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by Shaunna Privratsky
The title of your manuscript is the first thing
an editor sees, whether you send it "snail-mail" or through increasingly popular
e-mail. Think of your title as your moment to shine, to get your foot in the
door, to pique the interest of the editor enough to open and read your story.
Tempt them with a tantalizing title, and then let your words serve up a
Imagine that you are an over-worked, under-paid
editor. Your desk is piled high with a zillion manuscripts that you must search
through for that elusive gold straw in the haystack of mediocre writing and
terrible syntax. You pick up the next two manuscripts and glance at the
Would you rather read: "Untitled, A Story by A.
Scribbler" or "Wild and Wacky Weekends with Wilma by F. Amos Author?"
Perhaps you do most of your work on a computer.
Would you bother opening a subject line with the title "The Story of my Mothers
Death?" "The Silk Robe" leaves more to the imagination and is much more likely
to get noticed.
How do I choose titles? Sometimes the story will
suggest the title, other times I try several before hitting on one that
flawlessly portrays the piece. "Blood Relative" tells the tale of a possibly
murdered young woman. Her brothers ghost returns to give her the second chance
he was never given. Thus, the title suggests that perhaps the ties of blood are
stronger than the grave. Another example is "Rain on Vacation," a poem about the
adventures of a little girl and a tiny frog. Calling it "The Frog" would give
away the surprise.
Alliteration has proven highly effective for me.
I choose words with the same beginning letters or sounds, especially for
articles such as: "Garage Sale Guru," "Confessions of a Coupon Queen" or "Kudos
Other titles are a play on words, like "The
Purr-fect Pussycat," "Oops! My Dot-com is Showing!," or "The Write Path." Your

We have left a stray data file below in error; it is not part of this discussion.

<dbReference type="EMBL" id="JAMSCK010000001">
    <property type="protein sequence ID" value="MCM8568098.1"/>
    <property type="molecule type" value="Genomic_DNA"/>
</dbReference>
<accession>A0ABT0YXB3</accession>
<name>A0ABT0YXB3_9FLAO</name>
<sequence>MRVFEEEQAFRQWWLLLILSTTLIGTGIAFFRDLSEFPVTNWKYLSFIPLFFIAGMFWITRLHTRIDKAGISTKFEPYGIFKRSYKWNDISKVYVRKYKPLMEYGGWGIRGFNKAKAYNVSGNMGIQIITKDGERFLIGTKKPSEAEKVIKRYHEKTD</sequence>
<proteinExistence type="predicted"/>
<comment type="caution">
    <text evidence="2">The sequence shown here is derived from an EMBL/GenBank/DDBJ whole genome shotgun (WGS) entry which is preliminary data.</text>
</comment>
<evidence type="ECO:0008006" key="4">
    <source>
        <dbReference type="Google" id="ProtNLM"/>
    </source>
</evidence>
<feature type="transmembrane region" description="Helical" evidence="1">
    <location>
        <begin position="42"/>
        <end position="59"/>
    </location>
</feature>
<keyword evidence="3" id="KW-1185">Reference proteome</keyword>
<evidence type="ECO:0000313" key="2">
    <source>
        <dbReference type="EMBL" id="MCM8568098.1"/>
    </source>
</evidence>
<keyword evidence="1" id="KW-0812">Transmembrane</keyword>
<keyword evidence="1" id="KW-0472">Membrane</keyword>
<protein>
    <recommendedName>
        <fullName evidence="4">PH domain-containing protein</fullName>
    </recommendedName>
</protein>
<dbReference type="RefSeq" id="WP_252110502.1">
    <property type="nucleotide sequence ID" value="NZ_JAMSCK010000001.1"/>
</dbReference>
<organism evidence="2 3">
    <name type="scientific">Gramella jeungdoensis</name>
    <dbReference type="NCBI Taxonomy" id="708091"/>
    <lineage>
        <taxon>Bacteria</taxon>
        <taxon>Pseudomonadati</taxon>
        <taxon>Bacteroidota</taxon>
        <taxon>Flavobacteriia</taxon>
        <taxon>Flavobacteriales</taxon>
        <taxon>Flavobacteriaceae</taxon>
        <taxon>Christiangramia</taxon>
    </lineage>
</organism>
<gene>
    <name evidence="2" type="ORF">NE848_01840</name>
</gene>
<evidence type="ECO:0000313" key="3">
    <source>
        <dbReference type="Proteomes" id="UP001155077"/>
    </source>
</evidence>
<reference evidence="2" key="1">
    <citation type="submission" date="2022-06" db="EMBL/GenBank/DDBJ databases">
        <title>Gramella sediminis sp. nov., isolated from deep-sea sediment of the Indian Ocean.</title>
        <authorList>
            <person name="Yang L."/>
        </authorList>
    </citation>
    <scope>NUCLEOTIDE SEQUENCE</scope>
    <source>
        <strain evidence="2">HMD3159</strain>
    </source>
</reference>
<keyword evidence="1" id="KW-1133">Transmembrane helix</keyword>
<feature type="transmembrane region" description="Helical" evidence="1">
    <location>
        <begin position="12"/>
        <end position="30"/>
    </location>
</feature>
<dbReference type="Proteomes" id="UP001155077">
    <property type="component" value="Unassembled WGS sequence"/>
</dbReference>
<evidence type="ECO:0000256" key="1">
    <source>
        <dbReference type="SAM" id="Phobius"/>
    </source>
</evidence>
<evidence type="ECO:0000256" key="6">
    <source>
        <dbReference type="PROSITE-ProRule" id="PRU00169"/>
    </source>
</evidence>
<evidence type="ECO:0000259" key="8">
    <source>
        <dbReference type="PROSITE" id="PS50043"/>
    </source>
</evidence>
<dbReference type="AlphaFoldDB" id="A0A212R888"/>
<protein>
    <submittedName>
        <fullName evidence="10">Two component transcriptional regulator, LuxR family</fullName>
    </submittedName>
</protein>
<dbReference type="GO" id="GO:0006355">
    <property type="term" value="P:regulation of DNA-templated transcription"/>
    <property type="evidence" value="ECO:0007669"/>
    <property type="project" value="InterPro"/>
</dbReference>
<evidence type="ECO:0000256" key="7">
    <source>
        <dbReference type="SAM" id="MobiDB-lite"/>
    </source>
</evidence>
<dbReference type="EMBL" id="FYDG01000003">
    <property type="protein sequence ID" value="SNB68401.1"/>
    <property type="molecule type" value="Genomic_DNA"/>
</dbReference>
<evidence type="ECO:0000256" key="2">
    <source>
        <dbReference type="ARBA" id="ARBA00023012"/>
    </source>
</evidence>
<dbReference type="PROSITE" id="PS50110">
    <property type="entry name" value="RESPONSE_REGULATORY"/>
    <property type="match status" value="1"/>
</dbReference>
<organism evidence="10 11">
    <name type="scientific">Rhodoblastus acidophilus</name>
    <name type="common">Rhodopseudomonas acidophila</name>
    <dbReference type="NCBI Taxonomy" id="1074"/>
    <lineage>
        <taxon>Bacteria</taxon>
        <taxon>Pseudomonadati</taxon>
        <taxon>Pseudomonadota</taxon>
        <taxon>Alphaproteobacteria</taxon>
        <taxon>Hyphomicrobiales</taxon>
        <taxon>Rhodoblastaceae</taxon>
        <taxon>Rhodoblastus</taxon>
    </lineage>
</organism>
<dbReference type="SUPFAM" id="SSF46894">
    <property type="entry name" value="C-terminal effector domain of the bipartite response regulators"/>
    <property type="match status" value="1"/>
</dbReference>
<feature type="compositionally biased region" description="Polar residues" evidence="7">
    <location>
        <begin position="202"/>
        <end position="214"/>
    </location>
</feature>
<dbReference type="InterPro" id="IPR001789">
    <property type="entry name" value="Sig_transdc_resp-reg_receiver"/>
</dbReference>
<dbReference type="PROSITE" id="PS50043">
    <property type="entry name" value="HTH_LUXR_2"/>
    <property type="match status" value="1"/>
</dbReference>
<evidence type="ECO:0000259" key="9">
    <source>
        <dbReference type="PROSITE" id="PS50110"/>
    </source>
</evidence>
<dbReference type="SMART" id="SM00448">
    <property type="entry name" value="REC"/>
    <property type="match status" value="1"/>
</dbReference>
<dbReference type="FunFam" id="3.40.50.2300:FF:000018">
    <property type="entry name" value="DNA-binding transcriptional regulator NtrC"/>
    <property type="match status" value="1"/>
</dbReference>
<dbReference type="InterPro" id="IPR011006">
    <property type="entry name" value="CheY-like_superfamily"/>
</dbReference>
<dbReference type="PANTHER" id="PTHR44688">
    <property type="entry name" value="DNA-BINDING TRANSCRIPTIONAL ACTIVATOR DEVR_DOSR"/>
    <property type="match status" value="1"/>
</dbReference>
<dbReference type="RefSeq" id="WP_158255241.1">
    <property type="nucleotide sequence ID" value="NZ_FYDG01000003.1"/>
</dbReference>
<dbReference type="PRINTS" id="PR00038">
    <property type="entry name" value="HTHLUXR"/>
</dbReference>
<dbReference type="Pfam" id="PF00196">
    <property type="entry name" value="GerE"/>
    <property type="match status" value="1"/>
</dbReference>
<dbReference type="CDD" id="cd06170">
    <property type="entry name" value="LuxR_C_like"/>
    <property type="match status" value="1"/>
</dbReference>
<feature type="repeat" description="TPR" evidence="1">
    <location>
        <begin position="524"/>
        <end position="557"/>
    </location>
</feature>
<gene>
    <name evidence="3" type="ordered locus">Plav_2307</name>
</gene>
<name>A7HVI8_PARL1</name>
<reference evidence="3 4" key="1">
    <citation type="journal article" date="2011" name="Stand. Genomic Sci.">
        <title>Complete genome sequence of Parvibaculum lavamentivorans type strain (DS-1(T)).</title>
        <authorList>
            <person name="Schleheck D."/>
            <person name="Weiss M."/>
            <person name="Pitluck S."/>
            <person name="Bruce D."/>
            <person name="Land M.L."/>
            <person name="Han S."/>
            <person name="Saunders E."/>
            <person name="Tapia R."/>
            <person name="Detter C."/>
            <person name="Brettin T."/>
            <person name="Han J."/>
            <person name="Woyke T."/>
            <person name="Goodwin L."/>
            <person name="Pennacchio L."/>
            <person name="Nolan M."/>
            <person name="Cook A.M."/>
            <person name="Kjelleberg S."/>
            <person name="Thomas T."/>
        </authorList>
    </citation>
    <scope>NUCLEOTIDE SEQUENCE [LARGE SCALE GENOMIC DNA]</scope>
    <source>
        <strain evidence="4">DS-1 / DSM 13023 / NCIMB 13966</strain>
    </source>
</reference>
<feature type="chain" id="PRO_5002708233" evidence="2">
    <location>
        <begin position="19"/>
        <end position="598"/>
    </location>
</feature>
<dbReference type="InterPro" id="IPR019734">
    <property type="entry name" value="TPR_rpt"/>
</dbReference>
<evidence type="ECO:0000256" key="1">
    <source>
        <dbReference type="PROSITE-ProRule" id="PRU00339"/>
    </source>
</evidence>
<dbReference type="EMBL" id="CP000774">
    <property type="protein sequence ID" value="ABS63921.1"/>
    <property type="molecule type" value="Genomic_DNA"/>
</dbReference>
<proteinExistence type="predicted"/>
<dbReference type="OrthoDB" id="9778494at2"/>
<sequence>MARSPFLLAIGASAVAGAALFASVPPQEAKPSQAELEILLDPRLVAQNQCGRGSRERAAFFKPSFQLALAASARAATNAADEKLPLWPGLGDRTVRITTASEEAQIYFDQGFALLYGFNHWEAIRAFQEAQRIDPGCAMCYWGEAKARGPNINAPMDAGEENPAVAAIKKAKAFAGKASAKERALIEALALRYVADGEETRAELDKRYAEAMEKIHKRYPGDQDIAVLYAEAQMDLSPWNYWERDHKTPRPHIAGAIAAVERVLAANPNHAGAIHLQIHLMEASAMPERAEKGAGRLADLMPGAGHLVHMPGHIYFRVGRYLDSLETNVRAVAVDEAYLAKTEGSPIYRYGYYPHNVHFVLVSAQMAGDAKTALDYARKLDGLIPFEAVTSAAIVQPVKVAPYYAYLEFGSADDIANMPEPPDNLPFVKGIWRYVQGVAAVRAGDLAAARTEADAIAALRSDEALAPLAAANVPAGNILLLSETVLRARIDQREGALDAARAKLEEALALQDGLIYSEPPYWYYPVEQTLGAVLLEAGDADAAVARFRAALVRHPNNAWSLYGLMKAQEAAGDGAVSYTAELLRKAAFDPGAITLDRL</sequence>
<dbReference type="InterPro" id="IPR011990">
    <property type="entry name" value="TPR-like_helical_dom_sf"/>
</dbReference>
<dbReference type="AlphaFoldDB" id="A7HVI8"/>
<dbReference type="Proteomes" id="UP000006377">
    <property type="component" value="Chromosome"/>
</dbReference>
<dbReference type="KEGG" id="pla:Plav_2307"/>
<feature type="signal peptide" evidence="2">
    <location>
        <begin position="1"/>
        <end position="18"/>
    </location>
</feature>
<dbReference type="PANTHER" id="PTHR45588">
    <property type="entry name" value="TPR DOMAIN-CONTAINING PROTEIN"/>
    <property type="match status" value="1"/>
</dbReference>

spell-checker might tell you its wrong, but sometimes ya just gotta break da
On occasion, a great title will pop into my head
before the story. Then I try to devise a story around it. This happened with
"Broken Hearts and Falling City-Girls," a variation on a line I heard in a song
about broken hearts and falling stars. Another title was "Shadow Illusions,"
which Dark Angel Rising recently accepted. This story started out as a
definition in my Rogets Super Thesaurus. [The phrase it defined is just as
beguiling: Spectre of the Brokken]
If you are lucky or poetic enough, rhyming your
title is a sure attention-grabber. My article about finding an inexpensive
wedding dress is titled "Spend Less on Your Dress."
By choosing a crackerjack title, you are
increasing the chances that youll sell your manuscript. Lots of practice and
following these hints will hone your skill at inventing titles. A story with a
tantalizing title will definitely stand out in the sea of submissions and with a
bit of luck, earn you a sale.
© Copyright 2003, Shaunna Privratsky
Shaunna Privratsky writes fulltime from North Dakota, in between shoveling snow. Please visit The Writer Within at http://shaunna67.tripod.com. We are looking for new writers and we are a paying market.
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